State v. Eric Jean Overvig, 2019AP1786, 9/8/21, District 3 (one-judge decision; ineligible for publication); case activity (including briefs)

Overvig was arrested for OWI-3rd and promptly put himself into intensive alcohol treatment. When it came time for sentencing, the trial court imposed probation with 20 days of conditional jail time. Ordinarily, under Wis. Stat. § 346.65(2)(am)3., the minimum for OWI-3rd would be 45 days, but there’s an exception in Wis. Stat. § 346.65(2)(cm) pertaining to certain probationers who undergo drug treatment: for them, the minimum is 15. The state appeals, arguing Overvig didn’t qualify for this exception, but the court of appeals holds that he did.

The operative language is this:

In any county that opts to offer a reduced minimum period of imprisonment for the successful completion of a probation period that includes alcohol and other drug treatment… the period of imprisonment shall be not less than 45 days, except that if the person successfully completes a period of probation that includes alcohol and other drug treatment, the period of imprisonment shall be not less than 14 days.

As the decision notes, the language at the beginning of the statute casts a wide net: a county need only opt to offer the reduced sentence for successful completion of a probation period that includes “alcohol and other drug treatment.” It doesn’t specify either a mode of treatment or a legal regimen for supplying or supervising that treatment. The state argues that the history of this provision shows it is intended to apply only to probationers in a formal “treatment court” or “probation treatment program.” (¶9). (Those who’ve been in the biz for a while may recall that the reduced-sentence-for-treatment law began life as a pilot program in 2006 in Winnebago County only, which county did (and still does) have a structured program.) The legislative history argument is thin on its own terms, but as the court of appeals observes, we don’t get to legislative history unless the statutory language is ambiguous, and here, it’s plain: all that’s required is a probation term including alcohol and other drug treatment. (¶¶12-13). And that’s just what the trial court imposed:

We cannot conclude that Overvig’s period of probation lacked “alcohol and other drug treatment.” The circuit court acknowledged Overvig’s previous treatment and recognized that Overvig’s current treatment involved attending AA meetings. The court instructed Overvig to “continue [his] treatment.” It also ordered Overvig to comply with any evaluations and treatment required by his probation agent—a person likely better situated to evaluate and address Overvig’s continuing rehabilitative needs. Finally, the court ordered that Overvig maintain absolute sobriety and that he not enter any establishment where the primary purpose is the sale of alcohol. Collectively, these orders and instructions provided Overvig with restraints, techniques and methods to facilitate his continued rehabilitation. The court therefore created a period of probation that included, as the legislature opted to broadly state, “alcohol and other drug treatment.”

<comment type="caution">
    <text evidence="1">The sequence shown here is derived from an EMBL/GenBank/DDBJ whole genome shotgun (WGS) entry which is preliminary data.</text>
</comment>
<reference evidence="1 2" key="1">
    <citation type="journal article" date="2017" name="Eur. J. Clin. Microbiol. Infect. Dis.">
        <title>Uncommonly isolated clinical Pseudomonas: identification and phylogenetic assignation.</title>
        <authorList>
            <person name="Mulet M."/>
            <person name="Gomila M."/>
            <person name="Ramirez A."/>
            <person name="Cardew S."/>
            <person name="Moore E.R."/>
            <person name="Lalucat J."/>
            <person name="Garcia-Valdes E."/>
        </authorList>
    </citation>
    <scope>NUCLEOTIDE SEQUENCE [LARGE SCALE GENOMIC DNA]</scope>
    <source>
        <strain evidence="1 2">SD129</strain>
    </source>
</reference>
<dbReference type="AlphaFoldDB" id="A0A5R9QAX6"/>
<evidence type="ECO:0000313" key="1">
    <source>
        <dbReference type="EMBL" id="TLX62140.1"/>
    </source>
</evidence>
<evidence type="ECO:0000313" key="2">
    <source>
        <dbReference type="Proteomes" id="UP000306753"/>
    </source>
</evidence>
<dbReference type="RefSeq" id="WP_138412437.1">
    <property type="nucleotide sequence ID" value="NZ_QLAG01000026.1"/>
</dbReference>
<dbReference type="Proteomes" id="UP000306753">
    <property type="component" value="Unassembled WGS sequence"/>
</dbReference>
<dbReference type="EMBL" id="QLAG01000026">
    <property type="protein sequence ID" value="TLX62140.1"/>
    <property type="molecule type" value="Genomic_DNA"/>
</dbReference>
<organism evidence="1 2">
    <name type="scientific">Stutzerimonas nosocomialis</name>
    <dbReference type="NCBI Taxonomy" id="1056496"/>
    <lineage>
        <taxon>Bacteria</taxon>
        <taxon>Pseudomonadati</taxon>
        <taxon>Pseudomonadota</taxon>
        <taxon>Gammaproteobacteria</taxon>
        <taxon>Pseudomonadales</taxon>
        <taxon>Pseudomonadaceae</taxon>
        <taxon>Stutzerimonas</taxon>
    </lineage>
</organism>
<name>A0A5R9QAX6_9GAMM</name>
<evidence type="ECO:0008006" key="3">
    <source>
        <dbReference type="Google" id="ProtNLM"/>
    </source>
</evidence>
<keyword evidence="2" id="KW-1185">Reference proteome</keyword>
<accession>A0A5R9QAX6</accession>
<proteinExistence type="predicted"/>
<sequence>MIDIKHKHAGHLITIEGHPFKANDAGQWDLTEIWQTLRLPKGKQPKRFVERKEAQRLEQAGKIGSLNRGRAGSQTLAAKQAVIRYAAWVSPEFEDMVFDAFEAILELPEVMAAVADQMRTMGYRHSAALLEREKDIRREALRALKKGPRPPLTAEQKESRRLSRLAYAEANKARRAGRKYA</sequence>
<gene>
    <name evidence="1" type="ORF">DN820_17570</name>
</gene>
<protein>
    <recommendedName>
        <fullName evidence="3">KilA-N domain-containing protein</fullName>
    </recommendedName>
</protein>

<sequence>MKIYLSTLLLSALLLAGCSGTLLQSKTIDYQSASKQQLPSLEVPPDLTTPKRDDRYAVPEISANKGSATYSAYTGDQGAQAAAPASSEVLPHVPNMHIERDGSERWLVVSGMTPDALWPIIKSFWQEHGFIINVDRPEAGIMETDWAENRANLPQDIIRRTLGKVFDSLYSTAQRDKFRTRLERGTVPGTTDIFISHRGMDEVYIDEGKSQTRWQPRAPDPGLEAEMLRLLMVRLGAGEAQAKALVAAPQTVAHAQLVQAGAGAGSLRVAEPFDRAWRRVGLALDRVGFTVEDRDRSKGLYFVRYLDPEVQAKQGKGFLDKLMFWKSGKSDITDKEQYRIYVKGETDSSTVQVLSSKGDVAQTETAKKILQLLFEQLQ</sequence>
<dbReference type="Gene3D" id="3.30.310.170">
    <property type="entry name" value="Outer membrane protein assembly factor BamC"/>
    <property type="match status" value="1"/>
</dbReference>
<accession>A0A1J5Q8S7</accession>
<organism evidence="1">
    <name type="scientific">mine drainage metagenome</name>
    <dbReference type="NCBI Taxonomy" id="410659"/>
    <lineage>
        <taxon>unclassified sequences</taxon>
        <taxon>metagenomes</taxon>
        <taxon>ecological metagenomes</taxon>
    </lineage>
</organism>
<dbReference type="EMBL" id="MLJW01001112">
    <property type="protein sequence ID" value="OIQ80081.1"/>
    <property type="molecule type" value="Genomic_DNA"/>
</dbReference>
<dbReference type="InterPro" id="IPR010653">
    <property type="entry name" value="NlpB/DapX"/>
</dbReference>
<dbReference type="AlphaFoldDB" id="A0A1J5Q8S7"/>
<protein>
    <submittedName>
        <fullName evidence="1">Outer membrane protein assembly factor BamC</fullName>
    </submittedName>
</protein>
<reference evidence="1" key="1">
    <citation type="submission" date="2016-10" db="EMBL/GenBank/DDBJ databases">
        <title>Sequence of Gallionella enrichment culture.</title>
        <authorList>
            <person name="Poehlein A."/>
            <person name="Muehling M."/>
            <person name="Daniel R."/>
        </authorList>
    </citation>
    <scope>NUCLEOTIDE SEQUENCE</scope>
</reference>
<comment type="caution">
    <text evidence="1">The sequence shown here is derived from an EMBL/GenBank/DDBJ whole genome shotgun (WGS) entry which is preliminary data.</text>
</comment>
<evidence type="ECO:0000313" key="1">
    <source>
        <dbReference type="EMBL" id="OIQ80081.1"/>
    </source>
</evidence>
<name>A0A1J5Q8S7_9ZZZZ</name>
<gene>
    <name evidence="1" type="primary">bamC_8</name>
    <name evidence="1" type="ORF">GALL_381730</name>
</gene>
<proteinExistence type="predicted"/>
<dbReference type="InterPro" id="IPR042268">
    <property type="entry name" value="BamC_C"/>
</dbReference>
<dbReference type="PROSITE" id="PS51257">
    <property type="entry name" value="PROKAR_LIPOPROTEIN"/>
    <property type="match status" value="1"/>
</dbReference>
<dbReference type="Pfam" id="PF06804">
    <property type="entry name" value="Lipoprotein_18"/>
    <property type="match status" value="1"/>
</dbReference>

(¶14).

Nor did the circuit court improperly exercise its discretion when it considered the fact that Overig had sought treatment on his own:

The State next argues that the circuit court improperly considered Overvig’s past treatment as a basis to apply WIS. STAT. § 346.65(2)(cm). Although the statute does not permit a court to rely solely on past treatment when applying subsec. (2)(cm)—because the period of probation itself must include “alcohol and other drug treatment”—we disagree that a court is wholly precluded from considering the fact of such treatment. A person’s treatment is not static—it changes over time. Overvig’s past treatment, and his success with that treatment, informed the court as to what treatment might be appropriate for Overvig in the future and his likely success. Because Overvig had successfully completed both intensive inpatient and outpatient treatment, the court could reasonably conclude that those treatments were not necessary or appropriate for Overvig while on probation. The court could also reasonably conclude that Overvig would receive appropriate alcohol treatment during his probation by attending AA meetings and completing the twelve-step program, completing an evaluation and complying with his probation agent’s treatment requirements, and abstaining from alcohol use.

(¶18).